Lisyun qng Geografia (Geography Lessons)
Writer and director: Petersen Vargas
In Lisyun, Tib finds an old map as he sweeps his belongings into travel boxes, in preparation for some unmentioned journey. The handcrafted map, however, distracts from his future plans and sends him to a detour, an intimate journey to his past. This is how the viewer is introduced to the centerpiece of the film: a beautiful parallel between the geography of the outside world and the terrains of personal relationships.
Tib’s map is not a mass-printed, scientifically-accurate guide but a personal record of the landmarks of his younger years. With the quaint sheet on-hand, he retraces memories of his hometown in Pampanga: afternoons spent on a dirt road, evenings outside his old home, a twilight at a secluded corner of his high school. It is not difficult to imagine the crushing nostalgia that Tib experiences as he revisits the physical triggers of his memories. After all, memory is intertwined with location; and Lisyun shows us that identity is a function of geography.
Crucially, Tib’s map is also filled with pictures of himself and his high school best friend, Tric. We learn through flashbacks that the map was made by Tric, and the night when he gave it was the turning point of their tragic relationship. Their friendship used to be innocent, joyful, and comfortable—but it developed into a tense attraction that left them both groping uncharted territories of their personalities. Tib’s eventual reaction was denial, and rejection; and Tric, confusion and desperation.
The flashbacks end here, and we imagine how the relationship fell into neglect after that passionate confrontation at night, and in the intervening years as Tib left for university. In the present, the map leads Tib through town, and he finds some structures gone, constructions sites replacing the familiar landmarks. Places are dynamic: no matter how intimately we may come to know places at some point in our lives, they will inevitably change, sometimes subtly, sometimes violently. And they will become both familiar and unfamiliar at the same time, like an old face, or a faded relationship.
In the end, when Tib comes into the place that witnessed some of his old friendship’s happiest memories, he runs into Tric, who by appearance alone is now a changed person. After a long silence, they simply acknowledge each other’s names—and a new, unexplored path of redemption opens up. Somehow, we know that areas of Tib and Tric’s map will have to be redrawn, with brighter colors.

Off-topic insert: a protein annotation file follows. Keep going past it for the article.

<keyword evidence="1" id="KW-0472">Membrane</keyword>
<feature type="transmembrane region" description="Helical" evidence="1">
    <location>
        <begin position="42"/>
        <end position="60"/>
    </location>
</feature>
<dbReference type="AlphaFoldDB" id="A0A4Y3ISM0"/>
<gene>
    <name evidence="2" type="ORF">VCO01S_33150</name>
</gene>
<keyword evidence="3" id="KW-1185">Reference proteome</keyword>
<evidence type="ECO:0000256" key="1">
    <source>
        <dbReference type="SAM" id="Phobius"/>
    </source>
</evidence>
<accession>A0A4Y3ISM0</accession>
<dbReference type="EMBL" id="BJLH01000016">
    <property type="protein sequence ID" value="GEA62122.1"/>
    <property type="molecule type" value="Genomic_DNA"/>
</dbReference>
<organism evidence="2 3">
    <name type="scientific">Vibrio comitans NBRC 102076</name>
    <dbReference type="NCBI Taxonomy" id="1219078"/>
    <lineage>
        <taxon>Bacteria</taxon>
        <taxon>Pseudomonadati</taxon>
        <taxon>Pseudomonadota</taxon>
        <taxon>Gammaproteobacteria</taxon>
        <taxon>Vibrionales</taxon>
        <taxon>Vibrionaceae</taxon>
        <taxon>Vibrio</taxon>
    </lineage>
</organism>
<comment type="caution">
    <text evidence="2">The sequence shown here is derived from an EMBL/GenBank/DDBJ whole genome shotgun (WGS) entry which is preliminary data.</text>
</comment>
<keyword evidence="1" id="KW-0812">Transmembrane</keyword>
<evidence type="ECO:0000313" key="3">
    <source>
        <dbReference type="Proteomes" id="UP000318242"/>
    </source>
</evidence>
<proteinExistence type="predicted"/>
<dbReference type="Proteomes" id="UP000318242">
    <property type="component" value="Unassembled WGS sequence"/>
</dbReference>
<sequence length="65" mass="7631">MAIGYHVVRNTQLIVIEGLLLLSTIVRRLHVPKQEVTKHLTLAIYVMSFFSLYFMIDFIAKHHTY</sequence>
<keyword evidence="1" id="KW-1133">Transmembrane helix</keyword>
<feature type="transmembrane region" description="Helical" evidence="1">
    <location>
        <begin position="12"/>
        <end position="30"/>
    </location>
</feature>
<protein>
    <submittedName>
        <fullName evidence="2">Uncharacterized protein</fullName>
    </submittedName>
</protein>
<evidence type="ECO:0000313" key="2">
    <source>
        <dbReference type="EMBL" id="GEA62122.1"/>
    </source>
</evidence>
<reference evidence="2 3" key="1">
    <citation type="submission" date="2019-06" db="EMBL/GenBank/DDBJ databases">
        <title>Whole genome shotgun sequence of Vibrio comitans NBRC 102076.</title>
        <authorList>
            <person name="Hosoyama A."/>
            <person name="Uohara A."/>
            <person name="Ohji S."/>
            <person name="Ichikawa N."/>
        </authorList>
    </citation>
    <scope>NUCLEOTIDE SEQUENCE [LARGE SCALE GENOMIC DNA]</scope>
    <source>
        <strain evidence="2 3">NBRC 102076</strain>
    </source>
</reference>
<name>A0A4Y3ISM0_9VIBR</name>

Writer, director, producer: Anj Macalanda
Despite the official synopsis (“A young boy’s journey as they take his father to his final resting place.”), Wawa is less of a journey than a single moment drawn out into several images. It describes and meditates on loss, through the poignant ritual that the son and family of the deceased go through as they cope with grief.
With no more dialogue than a recited prayer, Wawa is admittedly a difficult, amorphous film. It forces its viewers to look for meaning within the frame, though in this aspect Wawa does provide a memorable experience. There is, for example, the central, quietly moving image of the funeral rafts floating on the river among the mountains. It’s a stunning sight, and the environment is complete with fog and low-lying clouds hugging the green of the mountains. (I was genuinely delighted to know such a place is hidden in a province only next to Manila.) Complementary to this image is that of the funeral guests standing on the pebble-littered shore, in silent homage to the dead; it is a moderately frightening scene, which evokes fear and a strong sense of mystery.
Beyond the visuals, Wawa includes some scenes that offer questions, the answers to which are largely left to the audience’s imagination: how did the father die? What does the dam on the river have to do with this death? Is the son taking up the work that the father left behind? And does this expose him to the same danger and fate, completing a vicious cycle of suffering?
To answer these, I hoped to find the material that inspired the film. In the credits it is noted that Wawa is an interpretation of a work entitled like “Katawang Binalot sa Banig”; however I have not found this work, nor can I recall the exact title. I imagine that it is a poem, to be experienced and understood in the same way as this short film: visually and quietly.
Director: Annemikami Pablo
The core idea of Mater, that devotion is akin to substance addiction, is at least as old as communism and Karl Marx: the economist once famously stated that religion is the opiate of the masses. A related, gentler idea has been explored in a previous Cinemalayà entry, 2013’s Debosyon, in which religious fervor is likened to romantic enchantment, and was delightfully set in the specific context of the Bicolano devotion to Ina (Our Lady of Peñafrancia).